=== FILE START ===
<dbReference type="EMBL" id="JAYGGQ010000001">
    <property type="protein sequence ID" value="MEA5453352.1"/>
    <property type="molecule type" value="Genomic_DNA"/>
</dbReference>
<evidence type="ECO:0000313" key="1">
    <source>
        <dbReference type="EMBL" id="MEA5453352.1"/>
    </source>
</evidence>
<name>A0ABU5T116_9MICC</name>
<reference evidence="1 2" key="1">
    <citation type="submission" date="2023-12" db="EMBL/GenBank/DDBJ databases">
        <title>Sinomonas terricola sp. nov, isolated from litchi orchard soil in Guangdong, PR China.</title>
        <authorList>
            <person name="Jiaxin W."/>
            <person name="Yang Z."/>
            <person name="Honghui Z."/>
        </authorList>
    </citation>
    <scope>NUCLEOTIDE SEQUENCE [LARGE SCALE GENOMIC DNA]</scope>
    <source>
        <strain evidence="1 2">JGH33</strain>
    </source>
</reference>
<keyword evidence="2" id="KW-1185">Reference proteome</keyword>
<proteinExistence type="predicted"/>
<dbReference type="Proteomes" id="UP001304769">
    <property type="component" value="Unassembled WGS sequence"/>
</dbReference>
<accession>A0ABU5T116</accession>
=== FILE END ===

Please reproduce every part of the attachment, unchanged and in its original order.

<dbReference type="EMBL" id="JAYGGQ010000001">
    <property type="protein sequence ID" value="MEA5453352.1"/>
    <property type="molecule type" value="Genomic_DNA"/>
</dbReference>
<evidence type="ECO:0000313" key="1">
    <source>
        <dbReference type="EMBL" id="MEA5453352.1"/>
    </source>
</evidence>
<name>A0ABU5T116_9MICC</name>
<reference evidence="1 2" key="1">
    <citation type="submission" date="2023-12" db="EMBL/GenBank/DDBJ databases">
        <title>Sinomonas terricola sp. nov, isolated from litchi orchard soil in Guangdong, PR China.</title>
        <authorList>
            <person name="Jiaxin W."/>
            <person name="Yang Z."/>
            <person name="Honghui Z."/>
        </authorList>
    </citation>
    <scope>NUCLEOTIDE SEQUENCE [LARGE SCALE GENOMIC DNA]</scope>
    <source>
        <strain evidence="1 2">JGH33</strain>
    </source>
</reference>
<keyword evidence="2" id="KW-1185">Reference proteome</keyword>
<proteinExistence type="predicted"/>
<dbReference type="Proteomes" id="UP001304769">
    <property type="component" value="Unassembled WGS sequence"/>
</dbReference>
<accession>A0ABU5T116</accession>